THIS week we take a stroll down to Porthkerry.

Today we find ourselves using Nightingale cottage, Porthkerry as a backdrop image (photograph taken by Richard Enos) to our examination of the location’s history.

Nightingale cottage was very likely original built in the place of a previous structure in the early 1850s.

It was built by the very powerful land owning Romilly family with an estate of some 2,000 acres. It was originally two cottages, for workman maintaining the vast semi-rural estate. It remained in the use of those looking after the estate, even after 1929 when the estate was brought first into the control of Barry Urban District Council. Nightingale cottage remained as a home for those looking after the estate. It is opposite to the ruinous building of Cliffwood cottage, the house of the reputed 1700s witch Ann Jenkins, the mother of William mentioned in last week’s piece.

Deeper into the importance of Nightingale cottage, it sees itself as one of two remaining pre 1900s occupied buildings south of the viaduct that remains in use; the other structure that of ‘Porthkerry House’ (also built by the Romilly family).

The Romilly family were responsible for funding the building of a number of dwellings for workers across the estate, many alas no longer survive. And those buildings that had once been occupied before the Romilly family moved into the area, also no longer survive.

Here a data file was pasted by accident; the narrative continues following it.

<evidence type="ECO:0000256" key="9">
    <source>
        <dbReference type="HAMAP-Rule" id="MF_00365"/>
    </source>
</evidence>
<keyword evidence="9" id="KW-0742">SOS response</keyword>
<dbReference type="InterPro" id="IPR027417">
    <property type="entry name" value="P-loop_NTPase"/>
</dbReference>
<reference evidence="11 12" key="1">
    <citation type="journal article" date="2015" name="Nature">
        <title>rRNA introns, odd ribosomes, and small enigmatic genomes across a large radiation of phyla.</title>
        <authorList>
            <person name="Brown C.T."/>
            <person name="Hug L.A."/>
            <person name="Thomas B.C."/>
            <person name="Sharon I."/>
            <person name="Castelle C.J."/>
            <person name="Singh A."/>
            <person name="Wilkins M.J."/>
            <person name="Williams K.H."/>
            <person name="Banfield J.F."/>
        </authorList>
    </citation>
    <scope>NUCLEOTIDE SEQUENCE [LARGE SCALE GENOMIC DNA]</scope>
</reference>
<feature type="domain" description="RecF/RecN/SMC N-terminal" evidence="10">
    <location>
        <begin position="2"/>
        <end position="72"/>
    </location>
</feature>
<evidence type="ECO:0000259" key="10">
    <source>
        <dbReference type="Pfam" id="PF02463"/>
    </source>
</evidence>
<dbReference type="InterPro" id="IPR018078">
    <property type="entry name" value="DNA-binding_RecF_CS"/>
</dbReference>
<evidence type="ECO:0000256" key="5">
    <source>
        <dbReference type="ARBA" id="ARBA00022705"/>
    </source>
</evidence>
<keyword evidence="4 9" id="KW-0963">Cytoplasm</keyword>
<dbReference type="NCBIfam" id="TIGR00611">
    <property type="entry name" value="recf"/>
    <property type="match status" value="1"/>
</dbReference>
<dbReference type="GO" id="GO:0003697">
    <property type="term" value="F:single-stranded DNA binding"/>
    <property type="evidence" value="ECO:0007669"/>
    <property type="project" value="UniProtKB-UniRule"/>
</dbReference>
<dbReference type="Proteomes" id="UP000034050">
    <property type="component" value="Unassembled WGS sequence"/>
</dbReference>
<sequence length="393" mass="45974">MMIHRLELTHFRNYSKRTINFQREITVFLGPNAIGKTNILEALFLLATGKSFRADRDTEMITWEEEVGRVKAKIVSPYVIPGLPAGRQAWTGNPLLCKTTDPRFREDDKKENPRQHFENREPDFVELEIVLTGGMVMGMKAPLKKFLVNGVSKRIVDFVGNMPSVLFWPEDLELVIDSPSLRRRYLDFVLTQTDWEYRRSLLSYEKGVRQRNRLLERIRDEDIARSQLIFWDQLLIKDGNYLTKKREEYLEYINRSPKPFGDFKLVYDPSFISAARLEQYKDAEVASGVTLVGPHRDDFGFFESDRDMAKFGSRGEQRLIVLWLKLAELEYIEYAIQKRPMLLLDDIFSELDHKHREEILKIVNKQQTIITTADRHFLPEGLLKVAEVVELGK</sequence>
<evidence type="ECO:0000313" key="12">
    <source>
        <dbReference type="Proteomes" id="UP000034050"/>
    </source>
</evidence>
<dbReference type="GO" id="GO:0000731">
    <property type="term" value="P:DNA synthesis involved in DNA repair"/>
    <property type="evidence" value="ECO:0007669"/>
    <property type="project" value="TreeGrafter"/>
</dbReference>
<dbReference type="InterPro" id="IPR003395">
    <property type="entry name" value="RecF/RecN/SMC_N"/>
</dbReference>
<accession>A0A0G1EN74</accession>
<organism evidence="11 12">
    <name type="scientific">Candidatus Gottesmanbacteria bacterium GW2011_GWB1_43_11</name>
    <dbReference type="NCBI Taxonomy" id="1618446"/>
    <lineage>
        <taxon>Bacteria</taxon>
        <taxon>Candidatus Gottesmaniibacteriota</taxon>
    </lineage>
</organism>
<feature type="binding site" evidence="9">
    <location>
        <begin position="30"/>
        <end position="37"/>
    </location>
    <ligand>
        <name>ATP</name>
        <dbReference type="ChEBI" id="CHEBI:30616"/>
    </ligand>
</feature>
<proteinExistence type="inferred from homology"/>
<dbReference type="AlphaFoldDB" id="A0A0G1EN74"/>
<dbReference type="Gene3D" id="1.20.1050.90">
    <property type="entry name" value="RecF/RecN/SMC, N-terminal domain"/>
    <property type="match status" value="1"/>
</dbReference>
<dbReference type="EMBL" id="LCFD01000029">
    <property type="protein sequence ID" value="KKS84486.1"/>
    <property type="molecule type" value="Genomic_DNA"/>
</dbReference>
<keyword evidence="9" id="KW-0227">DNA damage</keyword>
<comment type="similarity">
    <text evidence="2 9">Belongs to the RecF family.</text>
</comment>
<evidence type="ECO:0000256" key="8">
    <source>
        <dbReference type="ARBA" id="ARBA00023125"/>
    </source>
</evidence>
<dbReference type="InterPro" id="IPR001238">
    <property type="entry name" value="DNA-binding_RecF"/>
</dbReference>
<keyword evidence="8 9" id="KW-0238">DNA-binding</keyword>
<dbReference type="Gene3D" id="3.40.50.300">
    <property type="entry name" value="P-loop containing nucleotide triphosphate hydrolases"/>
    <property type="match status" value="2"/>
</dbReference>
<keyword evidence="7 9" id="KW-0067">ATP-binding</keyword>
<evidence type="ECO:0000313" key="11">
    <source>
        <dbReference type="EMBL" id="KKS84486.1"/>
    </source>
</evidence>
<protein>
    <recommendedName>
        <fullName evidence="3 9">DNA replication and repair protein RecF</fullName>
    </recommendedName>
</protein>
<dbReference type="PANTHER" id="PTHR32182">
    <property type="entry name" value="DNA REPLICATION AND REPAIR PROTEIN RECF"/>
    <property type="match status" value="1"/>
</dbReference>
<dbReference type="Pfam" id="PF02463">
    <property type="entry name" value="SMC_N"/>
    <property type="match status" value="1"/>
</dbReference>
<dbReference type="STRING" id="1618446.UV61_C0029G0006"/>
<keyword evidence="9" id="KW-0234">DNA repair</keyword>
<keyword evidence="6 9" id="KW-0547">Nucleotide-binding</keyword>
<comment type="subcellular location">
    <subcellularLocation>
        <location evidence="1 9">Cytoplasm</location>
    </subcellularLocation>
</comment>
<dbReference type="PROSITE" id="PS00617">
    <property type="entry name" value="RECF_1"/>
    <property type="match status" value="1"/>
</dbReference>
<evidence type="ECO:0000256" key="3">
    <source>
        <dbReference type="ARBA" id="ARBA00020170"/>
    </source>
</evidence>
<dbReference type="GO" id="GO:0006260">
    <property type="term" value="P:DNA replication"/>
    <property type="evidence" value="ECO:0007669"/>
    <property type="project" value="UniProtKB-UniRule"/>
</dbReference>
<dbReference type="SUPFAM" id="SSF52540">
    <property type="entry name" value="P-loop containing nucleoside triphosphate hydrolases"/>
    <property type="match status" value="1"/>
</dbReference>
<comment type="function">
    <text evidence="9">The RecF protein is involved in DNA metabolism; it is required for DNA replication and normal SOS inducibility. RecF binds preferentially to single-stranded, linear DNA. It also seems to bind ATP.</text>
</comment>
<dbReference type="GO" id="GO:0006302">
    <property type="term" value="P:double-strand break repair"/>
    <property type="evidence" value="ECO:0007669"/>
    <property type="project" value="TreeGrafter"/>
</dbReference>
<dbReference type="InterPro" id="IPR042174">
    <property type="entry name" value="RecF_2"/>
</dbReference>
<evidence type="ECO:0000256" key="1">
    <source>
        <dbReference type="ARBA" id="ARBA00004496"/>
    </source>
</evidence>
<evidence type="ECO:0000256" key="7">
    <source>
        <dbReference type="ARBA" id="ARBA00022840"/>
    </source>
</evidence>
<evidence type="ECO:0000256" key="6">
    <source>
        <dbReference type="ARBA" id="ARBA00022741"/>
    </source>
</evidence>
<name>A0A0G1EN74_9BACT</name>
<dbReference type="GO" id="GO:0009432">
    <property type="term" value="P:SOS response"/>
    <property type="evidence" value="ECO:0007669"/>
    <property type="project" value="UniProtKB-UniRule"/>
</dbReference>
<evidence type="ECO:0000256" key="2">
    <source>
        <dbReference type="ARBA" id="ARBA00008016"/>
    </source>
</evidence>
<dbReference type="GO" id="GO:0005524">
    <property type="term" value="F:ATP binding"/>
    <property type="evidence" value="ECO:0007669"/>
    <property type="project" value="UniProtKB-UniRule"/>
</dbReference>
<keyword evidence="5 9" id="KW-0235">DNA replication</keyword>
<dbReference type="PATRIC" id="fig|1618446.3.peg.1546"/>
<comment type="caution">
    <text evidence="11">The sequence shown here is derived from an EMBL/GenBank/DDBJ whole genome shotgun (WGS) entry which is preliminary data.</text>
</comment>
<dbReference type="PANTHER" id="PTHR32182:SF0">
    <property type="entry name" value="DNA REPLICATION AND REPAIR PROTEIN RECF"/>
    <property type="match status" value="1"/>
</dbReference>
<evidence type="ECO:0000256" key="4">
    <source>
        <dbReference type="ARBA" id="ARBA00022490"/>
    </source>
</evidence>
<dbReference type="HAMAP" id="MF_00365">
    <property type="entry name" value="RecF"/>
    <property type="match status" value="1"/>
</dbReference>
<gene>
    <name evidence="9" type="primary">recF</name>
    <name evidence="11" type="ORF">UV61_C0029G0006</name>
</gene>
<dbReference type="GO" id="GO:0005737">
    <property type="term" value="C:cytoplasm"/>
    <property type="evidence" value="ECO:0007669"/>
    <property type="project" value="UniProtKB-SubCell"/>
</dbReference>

Of unusual note, further we see the Porthkerry valley used extensively to train troops in advance of the D-Day landing of June 6th 1944. It seemed a perfect locality for the allied forces, to safely practice the art of war, as it held similarities to some parts of the Normandy coast line. Very many artificial defences were constructed for the ‘Allied’ army to practice ‘the forthcoming land, air and sea assault on Normandy’. Occasionally you can come across a ditch, chunk of concrete, and even barbed wire, that harp back to this time within living memory. After 1944, the valley was quiet again, and more familiar to the pristine landscape it is held as today.

It is important to note that the countryside was occupied by many more people before the early 1900s than it is today, there are so many buildings out there that remain to be rediscovered.

As society changes, the chance of living within the rural landscape is becoming more and more attractive, ‘history repeating itself’.

Karl-James Langford FSAScot, MLitt


Archaeology Cymru